**Proof.**
It is clear that (1) implies (2). Assume (2). This in particular implies that $\mathcal{O}_{X, x}$ is a regular local ring. Let $k'/k$ be a finite purely inseparable field extension. Consider the ring $\mathcal{O}_{X, x} \otimes _ k k'$. By Algebra, Lemma 10.46.7 its spectrum is the same as the spectrum of $\mathcal{O}_{X, x}$. Hence it is a local ring also (Algebra, Lemma 10.18.3). Therefore there is a unique point $x' \in X_{k'}$ lying over $x$ and $\mathcal{O}_{X_{k'}, x'} \cong \mathcal{O}_{X, x} \otimes _ k k'$. By assumption this is a regular ring. Hence we deduce (3) from the definition of a geometrically regular ring.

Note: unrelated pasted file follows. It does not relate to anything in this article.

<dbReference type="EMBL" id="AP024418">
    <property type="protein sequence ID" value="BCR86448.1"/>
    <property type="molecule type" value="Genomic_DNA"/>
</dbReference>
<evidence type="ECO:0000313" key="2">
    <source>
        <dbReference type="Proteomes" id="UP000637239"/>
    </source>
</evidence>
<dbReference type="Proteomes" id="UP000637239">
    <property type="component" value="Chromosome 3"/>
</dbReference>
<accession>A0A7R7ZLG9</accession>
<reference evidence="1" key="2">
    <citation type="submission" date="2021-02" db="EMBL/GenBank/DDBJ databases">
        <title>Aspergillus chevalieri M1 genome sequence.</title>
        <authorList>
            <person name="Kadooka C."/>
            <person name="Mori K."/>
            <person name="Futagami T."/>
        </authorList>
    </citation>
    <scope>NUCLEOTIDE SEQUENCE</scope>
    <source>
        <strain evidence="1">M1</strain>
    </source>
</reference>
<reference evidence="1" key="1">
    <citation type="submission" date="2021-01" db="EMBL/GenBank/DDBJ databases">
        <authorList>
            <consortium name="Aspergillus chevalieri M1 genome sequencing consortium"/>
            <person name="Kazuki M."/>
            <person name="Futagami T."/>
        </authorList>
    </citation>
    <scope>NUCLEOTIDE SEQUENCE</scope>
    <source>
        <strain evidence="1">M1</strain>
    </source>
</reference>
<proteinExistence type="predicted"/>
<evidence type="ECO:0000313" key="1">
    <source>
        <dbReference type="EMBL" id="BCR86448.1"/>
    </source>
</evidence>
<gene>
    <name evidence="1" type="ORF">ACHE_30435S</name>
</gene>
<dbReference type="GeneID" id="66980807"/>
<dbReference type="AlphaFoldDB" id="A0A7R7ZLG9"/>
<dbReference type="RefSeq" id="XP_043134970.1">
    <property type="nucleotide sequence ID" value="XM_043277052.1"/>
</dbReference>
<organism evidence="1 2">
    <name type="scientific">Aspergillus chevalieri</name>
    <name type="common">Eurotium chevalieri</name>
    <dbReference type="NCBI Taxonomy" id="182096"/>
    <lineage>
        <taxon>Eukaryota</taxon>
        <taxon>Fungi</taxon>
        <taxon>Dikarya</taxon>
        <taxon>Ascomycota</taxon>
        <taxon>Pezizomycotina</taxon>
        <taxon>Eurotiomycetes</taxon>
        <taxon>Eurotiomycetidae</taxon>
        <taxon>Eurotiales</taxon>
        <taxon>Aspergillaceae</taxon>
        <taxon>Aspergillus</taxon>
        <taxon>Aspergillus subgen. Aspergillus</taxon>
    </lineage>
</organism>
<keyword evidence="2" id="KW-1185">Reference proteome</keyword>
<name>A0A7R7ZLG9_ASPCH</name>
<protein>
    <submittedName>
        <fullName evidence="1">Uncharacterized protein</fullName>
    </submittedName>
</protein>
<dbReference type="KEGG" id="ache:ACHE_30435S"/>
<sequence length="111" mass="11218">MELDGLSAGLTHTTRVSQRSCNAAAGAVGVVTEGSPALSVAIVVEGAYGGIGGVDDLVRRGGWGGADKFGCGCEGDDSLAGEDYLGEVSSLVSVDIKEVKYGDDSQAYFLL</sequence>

Assume (3). Let $k'/k$ be a field extension. Since $\mathop{\mathrm{Spec}}(k') \to \mathop{\mathrm{Spec}}(k)$ is surjective, also $X_{k'} \to X$ is surjective (Morphisms, Lemma 29.9.4). Let $x' \in X_{k'}$ be any point lying over $x$. The local ring $\mathcal{O}_{X_{k'}, x'}$ is a localization of the ring $\mathcal{O}_{X, x} \otimes _ k k'$. Hence it is regular by assumption and (1) is proved.
$\square$

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